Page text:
USA Gymnastics has reached an agreement on a proposed $425 million settlement with more than 500 women who said they were sexually abused by Larry Nassar, their coach or someone else affiliated with the sport.
The offer, filed late Tuesday in U.S. Bankruptcy Court for the Southern District of Indiana, is part of a reorganization plan that would allow USA Gymnastics to emerge from bankruptcy.
But there aren't enough funds for the settlement yet, with agreements still needing to be reached with several insurance carriers. Until, and unless, that happens, it won't go through.
"What this isn’t is a settlement. This is a proposed resolution that the Survivors Committee supports," said John Manly, an attorney who represents many of the survivors, including Olympic champions Aly Raisman and Simone Biles.
"Let me be clear, it’s not funded. There’s a lot of work left to be done before this is over."
In expressing its support for the plan, the U.S. Olympic and Paralympic Committee made a direct appeal to the insurers that still haven't committed to funding the settlement.
"Under the new plan, the USOPC will contribute substantially to the compensation of the survivors," the USOPC said in a statement. "There are, unfortunately, some insurance carriers that continue to withhold support for this plan, and we urge these carriers – in the strongest terms – to join the rest of the parties in supporting the plan’s fair resolution for the victims and survivors of abuse."
Still, USA Gymnastics said in a statement it is optimistic a resolution to the three-year-old case is close.
“After extensive discussions, this plan has been jointly proposed by USA Gymnastics and the Committee, and it is supported by many of the involved insurers,” USA Gymnastics said in a statement. “We anticipate that this plan will be confirmed later this year and greatly appreciate all parties’ efforts to get to this point.”
In exchange for accepting the settlement, the survivors would agree to end claims against USA Gymnastics, the USOPC and Bela and Martha Karolyi.
The proposal is nearly double the $215 million that USA Gymnastics proposed in January 2020, an offer that was roundly criticized. It's not clear exactly how much each survivor would get, because the plan also covers other debts USA Gymnastics had when it filed for bankruptcy in December 2018, and the plan does not include recommendations for how the money should be allocated.
That, along with making sure the settlement is fully funded, need to be resolved, said Jon Little, another attorney who represents survivors.
"The settlement is silent right now on conduct," Little said. "Is the matrix of distribution going to be based on conduct?"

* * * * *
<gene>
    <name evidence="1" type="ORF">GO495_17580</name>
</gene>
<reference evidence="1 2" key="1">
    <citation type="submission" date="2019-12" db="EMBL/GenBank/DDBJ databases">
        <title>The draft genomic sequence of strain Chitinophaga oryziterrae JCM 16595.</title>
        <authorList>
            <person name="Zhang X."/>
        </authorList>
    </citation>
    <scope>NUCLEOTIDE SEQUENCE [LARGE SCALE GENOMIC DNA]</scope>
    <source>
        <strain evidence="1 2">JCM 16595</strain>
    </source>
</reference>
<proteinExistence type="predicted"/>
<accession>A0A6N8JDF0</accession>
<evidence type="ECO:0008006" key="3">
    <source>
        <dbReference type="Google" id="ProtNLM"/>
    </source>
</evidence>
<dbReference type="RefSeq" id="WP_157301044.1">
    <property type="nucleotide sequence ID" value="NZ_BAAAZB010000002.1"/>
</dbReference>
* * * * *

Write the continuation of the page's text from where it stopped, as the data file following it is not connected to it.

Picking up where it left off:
The plan also includes steps USA Gymnastics would take to prevent abuse in the future. That includes requiring local clubs, as a condition of their membership, to put up posters with information on how to report sexual abuse; acknowledge that they understand and will follow their reporting responsibilities when abuse is suspected; have anyone who is in regular contact with or has authority over minors to complete Safe Sport training.
Every club also would be required to have a "Safety Champion," who would inform USA Gymnastics of the club's compliance with the rules.
While Manly said some of those steps are promising, the survivors are looking for some other, concrete actions. They also want the USOPC to acknowledge its responsibility in allowing Nassar to operate unchecked.
As the longtime team physician for USA Gymnastics, Nassar also worked at several Olympic Games.
"One of the things I think that distresses me and many of my clients is the continued aloofness of the USOPC in accepting responsibility in these cases," Manly said. "In my view for this to happen, the USOPC has to acknowledge its responsibility here to people like Simone Biles, Aly Raisman and many other Olympians they let this happen to and deceived.
"That’s a piece that hasn’t happened yet."
The settlement comes three years after Michigan State, where Nassar was a team physician, agreed to pay $500 million to settle lawsuits with hundreds of his victims.
USA Gymnastics CEO Li Li Leung had said in February that she hoped the organization could exit bankruptcy “sometime this summer.” But that required it to reach a settlement with the survivors, including Biles and Raisman.
The survivors’ lawsuits had been put on hold after USA Gymnastics filed for bankruptcy in December 2018, though negotiations between the federation and survivors continued. USA Gymnastics made a $215 million settlement offer in January 2020, but it was rejected because it allowed third parties like the USOPC to be released from the lawsuit without making a substantial contribution – financially or otherwise.
The judge in the case, U.S. Bankruptcy Judge Robyn Moberly, agreed, saying in February 2020 that the USOPC needed to be “actively participating, particularly with their pocketbook.”
Getting insurers to increase their contributions also slowed the process, and Leung said in February that COVID-19 had not helped. Rather than face-to-face meetings involving all parties, there had to be “side conversations” involving individual parties, with the results then brought back to the larger group.
This article originally appeared on USA TODAY: USA Gymnastics, abuse survivors agree on $425 settlement offer